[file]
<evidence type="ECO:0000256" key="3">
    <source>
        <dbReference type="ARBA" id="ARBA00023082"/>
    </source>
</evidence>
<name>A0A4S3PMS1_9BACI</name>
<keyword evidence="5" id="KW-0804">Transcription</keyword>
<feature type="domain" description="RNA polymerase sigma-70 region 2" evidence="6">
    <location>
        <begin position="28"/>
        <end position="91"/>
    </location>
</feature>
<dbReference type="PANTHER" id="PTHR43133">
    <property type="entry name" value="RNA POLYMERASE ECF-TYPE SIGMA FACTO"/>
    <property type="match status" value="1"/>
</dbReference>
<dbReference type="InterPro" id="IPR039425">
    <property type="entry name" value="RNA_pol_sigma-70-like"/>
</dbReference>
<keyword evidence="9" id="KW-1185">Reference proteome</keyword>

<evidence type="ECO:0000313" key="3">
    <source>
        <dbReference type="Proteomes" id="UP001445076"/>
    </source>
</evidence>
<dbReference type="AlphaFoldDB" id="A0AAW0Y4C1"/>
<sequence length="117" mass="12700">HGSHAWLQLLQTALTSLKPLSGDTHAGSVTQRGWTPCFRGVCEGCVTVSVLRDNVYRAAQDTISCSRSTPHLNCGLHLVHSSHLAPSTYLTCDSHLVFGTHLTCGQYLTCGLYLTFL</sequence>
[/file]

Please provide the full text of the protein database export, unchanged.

<evidence type="ECO:0000256" key="3">
    <source>
        <dbReference type="ARBA" id="ARBA00023082"/>
    </source>
</evidence>
<name>A0A4S3PMS1_9BACI</name>
<keyword evidence="5" id="KW-0804">Transcription</keyword>
<feature type="domain" description="RNA polymerase sigma-70 region 2" evidence="6">
    <location>
        <begin position="28"/>
        <end position="91"/>
    </location>
</feature>
<dbReference type="PANTHER" id="PTHR43133">
    <property type="entry name" value="RNA POLYMERASE ECF-TYPE SIGMA FACTO"/>
    <property type="match status" value="1"/>
</dbReference>
<dbReference type="InterPro" id="IPR039425">
    <property type="entry name" value="RNA_pol_sigma-70-like"/>
</dbReference>
<keyword evidence="9" id="KW-1185">Reference proteome</keyword>

<evidence type="ECO:0000313" key="3">
    <source>
        <dbReference type="Proteomes" id="UP001445076"/>
    </source>
</evidence>
<dbReference type="AlphaFoldDB" id="A0AAW0Y4C1"/>
<sequence length="117" mass="12700">HGSHAWLQLLQTALTSLKPLSGDTHAGSVTQRGWTPCFRGVCEGCVTVSVLRDNVYRAAQDTISCSRSTPHLNCGLHLVHSSHLAPSTYLTCDSHLVFGTHLTCGQYLTCGLYLTFL</sequence>